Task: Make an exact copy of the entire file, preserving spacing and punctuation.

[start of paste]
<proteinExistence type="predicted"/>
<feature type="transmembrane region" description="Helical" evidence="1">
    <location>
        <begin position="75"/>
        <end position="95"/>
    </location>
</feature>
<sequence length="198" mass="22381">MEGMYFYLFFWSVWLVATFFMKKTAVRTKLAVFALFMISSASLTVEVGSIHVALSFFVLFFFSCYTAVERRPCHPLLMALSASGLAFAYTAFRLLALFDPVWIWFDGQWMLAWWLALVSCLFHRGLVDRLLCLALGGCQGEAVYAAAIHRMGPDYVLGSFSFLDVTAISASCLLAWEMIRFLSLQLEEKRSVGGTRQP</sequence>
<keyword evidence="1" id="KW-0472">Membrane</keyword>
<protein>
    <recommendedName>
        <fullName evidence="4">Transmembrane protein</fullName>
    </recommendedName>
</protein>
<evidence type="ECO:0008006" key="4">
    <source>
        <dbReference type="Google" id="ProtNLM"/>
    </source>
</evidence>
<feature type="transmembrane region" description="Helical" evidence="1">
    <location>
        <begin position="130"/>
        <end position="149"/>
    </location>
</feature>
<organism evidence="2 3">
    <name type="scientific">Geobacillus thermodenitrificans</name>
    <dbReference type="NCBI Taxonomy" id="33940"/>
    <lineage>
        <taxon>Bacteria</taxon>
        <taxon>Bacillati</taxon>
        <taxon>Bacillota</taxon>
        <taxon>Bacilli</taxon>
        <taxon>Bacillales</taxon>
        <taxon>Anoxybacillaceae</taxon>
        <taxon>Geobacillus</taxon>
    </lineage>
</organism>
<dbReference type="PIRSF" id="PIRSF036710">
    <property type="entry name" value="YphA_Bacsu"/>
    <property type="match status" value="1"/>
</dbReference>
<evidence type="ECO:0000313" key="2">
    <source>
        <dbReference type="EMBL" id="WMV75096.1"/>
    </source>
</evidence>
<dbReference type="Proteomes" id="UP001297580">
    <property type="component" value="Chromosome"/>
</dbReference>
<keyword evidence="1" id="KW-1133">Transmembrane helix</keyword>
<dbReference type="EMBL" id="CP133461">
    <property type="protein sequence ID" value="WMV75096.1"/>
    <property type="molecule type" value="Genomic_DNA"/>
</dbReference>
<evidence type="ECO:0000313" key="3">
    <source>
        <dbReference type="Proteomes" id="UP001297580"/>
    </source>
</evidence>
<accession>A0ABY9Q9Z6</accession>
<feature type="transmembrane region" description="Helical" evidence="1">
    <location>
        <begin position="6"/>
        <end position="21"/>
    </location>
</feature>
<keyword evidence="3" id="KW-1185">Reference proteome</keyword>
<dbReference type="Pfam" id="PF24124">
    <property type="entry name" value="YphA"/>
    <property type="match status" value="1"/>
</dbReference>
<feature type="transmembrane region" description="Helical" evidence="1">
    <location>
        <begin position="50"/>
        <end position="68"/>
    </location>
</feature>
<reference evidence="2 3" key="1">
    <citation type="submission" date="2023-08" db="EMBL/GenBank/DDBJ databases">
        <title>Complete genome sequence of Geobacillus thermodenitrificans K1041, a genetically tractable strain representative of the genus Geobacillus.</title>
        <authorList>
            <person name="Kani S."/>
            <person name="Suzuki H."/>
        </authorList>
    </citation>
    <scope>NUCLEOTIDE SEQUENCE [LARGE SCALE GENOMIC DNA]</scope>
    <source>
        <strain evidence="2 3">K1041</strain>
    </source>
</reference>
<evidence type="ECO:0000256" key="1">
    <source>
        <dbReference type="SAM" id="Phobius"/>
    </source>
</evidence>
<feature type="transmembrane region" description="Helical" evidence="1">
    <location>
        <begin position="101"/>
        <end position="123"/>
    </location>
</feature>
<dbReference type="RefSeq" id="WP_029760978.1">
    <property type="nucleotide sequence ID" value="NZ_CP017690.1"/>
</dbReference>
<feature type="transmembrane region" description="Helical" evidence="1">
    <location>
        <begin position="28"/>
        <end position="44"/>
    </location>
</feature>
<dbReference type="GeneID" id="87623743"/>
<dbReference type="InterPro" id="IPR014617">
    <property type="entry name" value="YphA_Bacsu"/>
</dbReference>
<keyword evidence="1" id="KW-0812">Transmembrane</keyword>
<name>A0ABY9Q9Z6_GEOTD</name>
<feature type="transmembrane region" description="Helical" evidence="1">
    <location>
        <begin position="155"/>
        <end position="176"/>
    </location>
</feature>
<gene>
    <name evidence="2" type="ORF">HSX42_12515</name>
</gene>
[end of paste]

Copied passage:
<proteinExistence type="predicted"/>
<feature type="transmembrane region" description="Helical" evidence="1">
    <location>
        <begin position="75"/>
        <end position="95"/>
    </location>
</feature>
<sequence length="198" mass="22381">MEGMYFYLFFWSVWLVATFFMKKTAVRTKLAVFALFMISSASLTVEVGSIHVALSFFVLFFFSCYTAVERRPCHPLLMALSASGLAFAYTAFRLLALFDPVWIWFDGQWMLAWWLALVSCLFHRGLVDRLLCLALGGCQGEAVYAAAIHRMGPDYVLGSFSFLDVTAISASCLLAWEMIRFLSLQLEEKRSVGGTRQP</sequence>
<keyword evidence="1" id="KW-0472">Membrane</keyword>
<protein>
    <recommendedName>
        <fullName evidence="4">Transmembrane protein</fullName>
    </recommendedName>
</protein>
<evidence type="ECO:0008006" key="4">
    <source>
        <dbReference type="Google" id="ProtNLM"/>
    </source>
</evidence>
<feature type="transmembrane region" description="Helical" evidence="1">
    <location>
        <begin position="130"/>
        <end position="149"/>
    </location>
</feature>
<organism evidence="2 3">
    <name type="scientific">Geobacillus thermodenitrificans</name>
    <dbReference type="NCBI Taxonomy" id="33940"/>
    <lineage>
        <taxon>Bacteria</taxon>
        <taxon>Bacillati</taxon>
        <taxon>Bacillota</taxon>
        <taxon>Bacilli</taxon>
        <taxon>Bacillales</taxon>
        <taxon>Anoxybacillaceae</taxon>
        <taxon>Geobacillus</taxon>
    </lineage>
</organism>
<dbReference type="PIRSF" id="PIRSF036710">
    <property type="entry name" value="YphA_Bacsu"/>
    <property type="match status" value="1"/>
</dbReference>
<evidence type="ECO:0000313" key="2">
    <source>
        <dbReference type="EMBL" id="WMV75096.1"/>
    </source>
</evidence>
<dbReference type="Proteomes" id="UP001297580">
    <property type="component" value="Chromosome"/>
</dbReference>
<keyword evidence="1" id="KW-1133">Transmembrane helix</keyword>
<dbReference type="EMBL" id="CP133461">
    <property type="protein sequence ID" value="WMV75096.1"/>
    <property type="molecule type" value="Genomic_DNA"/>
</dbReference>
<evidence type="ECO:0000313" key="3">
    <source>
        <dbReference type="Proteomes" id="UP001297580"/>
    </source>
</evidence>
<accession>A0ABY9Q9Z6</accession>
<feature type="transmembrane region" description="Helical" evidence="1">
    <location>
        <begin position="6"/>
        <end position="21"/>
    </location>
</feature>
<keyword evidence="3" id="KW-1185">Reference proteome</keyword>
<dbReference type="Pfam" id="PF24124">
    <property type="entry name" value="YphA"/>
    <property type="match status" value="1"/>
</dbReference>
<feature type="transmembrane region" description="Helical" evidence="1">
    <location>
        <begin position="50"/>
        <end position="68"/>
    </location>
</feature>
<reference evidence="2 3" key="1">
    <citation type="submission" date="2023-08" db="EMBL/GenBank/DDBJ databases">
        <title>Complete genome sequence of Geobacillus thermodenitrificans K1041, a genetically tractable strain representative of the genus Geobacillus.</title>
        <authorList>
            <person name="Kani S."/>
            <person name="Suzuki H."/>
        </authorList>
    </citation>
    <scope>NUCLEOTIDE SEQUENCE [LARGE SCALE GENOMIC DNA]</scope>
    <source>
        <strain evidence="2 3">K1041</strain>
    </source>
</reference>
<evidence type="ECO:0000256" key="1">
    <source>
        <dbReference type="SAM" id="Phobius"/>
    </source>
</evidence>
<feature type="transmembrane region" description="Helical" evidence="1">
    <location>
        <begin position="101"/>
        <end position="123"/>
    </location>
</feature>
<dbReference type="RefSeq" id="WP_029760978.1">
    <property type="nucleotide sequence ID" value="NZ_CP017690.1"/>
</dbReference>
<feature type="transmembrane region" description="Helical" evidence="1">
    <location>
        <begin position="28"/>
        <end position="44"/>
    </location>
</feature>
<dbReference type="GeneID" id="87623743"/>
<dbReference type="InterPro" id="IPR014617">
    <property type="entry name" value="YphA_Bacsu"/>
</dbReference>
<keyword evidence="1" id="KW-0812">Transmembrane</keyword>
<name>A0ABY9Q9Z6_GEOTD</name>
<feature type="transmembrane region" description="Helical" evidence="1">
    <location>
        <begin position="155"/>
        <end position="176"/>
    </location>
</feature>
<gene>
    <name evidence="2" type="ORF">HSX42_12515</name>
</gene>